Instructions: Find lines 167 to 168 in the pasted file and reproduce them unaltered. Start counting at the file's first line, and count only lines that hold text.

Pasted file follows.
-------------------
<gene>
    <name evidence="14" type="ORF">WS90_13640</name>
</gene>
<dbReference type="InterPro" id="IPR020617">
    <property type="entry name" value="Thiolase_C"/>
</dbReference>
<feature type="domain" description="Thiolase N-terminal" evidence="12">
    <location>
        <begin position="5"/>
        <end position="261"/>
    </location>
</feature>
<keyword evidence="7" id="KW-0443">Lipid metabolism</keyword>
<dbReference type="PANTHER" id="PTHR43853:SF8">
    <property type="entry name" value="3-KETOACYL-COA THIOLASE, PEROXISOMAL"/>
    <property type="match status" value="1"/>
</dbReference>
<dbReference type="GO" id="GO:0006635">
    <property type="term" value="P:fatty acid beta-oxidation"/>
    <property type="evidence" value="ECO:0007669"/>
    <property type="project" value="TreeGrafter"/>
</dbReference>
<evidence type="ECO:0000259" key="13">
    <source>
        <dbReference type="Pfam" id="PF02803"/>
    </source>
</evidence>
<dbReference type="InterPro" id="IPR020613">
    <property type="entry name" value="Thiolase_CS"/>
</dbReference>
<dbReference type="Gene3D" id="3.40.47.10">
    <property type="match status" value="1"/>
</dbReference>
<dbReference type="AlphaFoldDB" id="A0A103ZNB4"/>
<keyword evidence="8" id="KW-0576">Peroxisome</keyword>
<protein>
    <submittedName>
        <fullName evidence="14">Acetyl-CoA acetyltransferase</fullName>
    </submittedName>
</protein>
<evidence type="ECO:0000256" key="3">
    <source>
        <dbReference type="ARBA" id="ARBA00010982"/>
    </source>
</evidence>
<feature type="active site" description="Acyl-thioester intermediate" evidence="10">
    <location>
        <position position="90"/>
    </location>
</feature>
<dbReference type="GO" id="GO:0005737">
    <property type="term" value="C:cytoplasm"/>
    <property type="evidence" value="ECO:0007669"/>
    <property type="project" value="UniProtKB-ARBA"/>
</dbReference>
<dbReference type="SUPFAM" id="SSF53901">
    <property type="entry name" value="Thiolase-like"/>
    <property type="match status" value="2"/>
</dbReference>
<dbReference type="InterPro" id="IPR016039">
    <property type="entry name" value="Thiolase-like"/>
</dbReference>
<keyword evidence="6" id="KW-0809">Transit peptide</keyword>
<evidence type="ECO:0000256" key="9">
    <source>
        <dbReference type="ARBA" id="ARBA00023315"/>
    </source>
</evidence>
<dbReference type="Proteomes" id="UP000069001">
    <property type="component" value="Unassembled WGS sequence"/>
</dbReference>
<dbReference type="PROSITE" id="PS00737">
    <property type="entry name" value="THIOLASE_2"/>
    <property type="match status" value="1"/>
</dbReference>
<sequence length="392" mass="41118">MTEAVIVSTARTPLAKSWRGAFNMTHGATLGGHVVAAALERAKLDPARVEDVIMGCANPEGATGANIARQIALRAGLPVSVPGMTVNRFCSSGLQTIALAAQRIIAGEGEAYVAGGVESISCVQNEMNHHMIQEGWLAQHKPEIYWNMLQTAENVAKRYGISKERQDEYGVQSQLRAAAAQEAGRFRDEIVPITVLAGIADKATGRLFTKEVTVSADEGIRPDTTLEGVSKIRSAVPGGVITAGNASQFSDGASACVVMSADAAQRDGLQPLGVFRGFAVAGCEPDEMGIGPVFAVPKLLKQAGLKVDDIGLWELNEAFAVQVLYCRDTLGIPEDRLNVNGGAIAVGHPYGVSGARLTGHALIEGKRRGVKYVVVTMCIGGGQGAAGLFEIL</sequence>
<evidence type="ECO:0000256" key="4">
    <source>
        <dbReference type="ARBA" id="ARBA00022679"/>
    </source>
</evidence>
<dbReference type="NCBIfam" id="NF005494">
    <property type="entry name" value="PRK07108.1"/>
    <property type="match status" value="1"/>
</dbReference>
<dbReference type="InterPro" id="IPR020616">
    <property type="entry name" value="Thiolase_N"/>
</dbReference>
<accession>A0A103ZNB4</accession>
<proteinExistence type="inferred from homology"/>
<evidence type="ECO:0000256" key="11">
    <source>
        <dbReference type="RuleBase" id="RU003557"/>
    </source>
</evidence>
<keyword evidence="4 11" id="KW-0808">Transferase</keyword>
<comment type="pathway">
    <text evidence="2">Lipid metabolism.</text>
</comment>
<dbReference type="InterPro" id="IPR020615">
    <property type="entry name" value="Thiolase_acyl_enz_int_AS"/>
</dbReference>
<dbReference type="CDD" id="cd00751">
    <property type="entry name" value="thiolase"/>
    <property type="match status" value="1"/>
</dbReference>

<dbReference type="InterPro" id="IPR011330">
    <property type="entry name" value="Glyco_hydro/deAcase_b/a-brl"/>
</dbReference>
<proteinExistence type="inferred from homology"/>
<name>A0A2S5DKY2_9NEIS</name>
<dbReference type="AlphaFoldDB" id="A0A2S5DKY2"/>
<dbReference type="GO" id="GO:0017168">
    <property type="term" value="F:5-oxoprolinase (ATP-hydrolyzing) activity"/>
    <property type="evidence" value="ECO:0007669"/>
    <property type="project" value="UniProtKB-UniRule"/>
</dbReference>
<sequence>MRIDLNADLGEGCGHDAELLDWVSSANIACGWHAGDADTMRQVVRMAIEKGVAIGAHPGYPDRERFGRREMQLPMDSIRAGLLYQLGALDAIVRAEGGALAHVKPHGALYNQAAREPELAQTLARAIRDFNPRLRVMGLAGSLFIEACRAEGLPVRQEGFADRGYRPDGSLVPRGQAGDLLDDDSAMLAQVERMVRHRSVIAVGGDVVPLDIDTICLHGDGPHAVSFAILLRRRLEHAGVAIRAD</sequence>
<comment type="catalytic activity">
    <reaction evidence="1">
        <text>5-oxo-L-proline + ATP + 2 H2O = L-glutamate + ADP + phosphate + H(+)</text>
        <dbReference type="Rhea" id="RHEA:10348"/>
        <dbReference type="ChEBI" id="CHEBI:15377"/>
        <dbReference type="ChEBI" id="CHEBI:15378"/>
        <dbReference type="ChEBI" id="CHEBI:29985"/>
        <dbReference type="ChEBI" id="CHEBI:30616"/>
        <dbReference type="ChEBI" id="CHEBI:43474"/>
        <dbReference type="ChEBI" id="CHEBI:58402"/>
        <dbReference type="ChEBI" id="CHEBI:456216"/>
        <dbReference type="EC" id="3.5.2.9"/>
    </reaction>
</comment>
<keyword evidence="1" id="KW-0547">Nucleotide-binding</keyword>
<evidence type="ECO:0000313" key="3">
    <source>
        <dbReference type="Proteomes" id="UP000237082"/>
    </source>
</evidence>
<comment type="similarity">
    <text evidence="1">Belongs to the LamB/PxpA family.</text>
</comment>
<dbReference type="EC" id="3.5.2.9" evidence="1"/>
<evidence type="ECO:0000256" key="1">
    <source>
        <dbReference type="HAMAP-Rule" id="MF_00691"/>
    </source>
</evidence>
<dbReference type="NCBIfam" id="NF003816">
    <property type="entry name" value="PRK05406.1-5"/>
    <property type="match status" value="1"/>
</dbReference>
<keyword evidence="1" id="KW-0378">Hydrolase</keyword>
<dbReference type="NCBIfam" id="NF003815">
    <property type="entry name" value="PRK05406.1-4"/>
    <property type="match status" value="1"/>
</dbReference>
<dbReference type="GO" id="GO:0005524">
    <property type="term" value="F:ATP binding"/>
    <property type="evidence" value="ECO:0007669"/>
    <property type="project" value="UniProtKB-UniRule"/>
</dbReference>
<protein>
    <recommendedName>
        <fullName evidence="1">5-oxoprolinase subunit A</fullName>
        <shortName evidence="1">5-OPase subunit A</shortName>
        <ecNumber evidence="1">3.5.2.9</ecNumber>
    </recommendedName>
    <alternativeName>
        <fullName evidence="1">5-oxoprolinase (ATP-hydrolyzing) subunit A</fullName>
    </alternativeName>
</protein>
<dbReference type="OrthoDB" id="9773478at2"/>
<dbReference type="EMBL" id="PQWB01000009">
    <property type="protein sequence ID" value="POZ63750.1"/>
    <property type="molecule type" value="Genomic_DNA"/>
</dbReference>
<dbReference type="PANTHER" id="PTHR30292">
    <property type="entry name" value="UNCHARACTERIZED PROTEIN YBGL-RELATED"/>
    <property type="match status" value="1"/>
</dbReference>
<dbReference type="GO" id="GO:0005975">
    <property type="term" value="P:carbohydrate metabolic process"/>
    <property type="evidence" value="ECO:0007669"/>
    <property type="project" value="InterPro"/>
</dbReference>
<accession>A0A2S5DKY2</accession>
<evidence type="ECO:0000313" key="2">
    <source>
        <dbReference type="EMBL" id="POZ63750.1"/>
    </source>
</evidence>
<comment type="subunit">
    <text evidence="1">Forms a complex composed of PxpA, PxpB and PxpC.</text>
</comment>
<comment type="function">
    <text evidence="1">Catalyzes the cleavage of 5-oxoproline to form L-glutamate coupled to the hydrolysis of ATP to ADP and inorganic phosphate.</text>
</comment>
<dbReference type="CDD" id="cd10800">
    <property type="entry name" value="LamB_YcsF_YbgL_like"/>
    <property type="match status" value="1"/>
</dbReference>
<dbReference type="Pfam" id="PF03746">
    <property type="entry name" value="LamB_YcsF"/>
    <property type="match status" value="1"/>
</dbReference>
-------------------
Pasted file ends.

    </recommendedName>
    <alternativeName>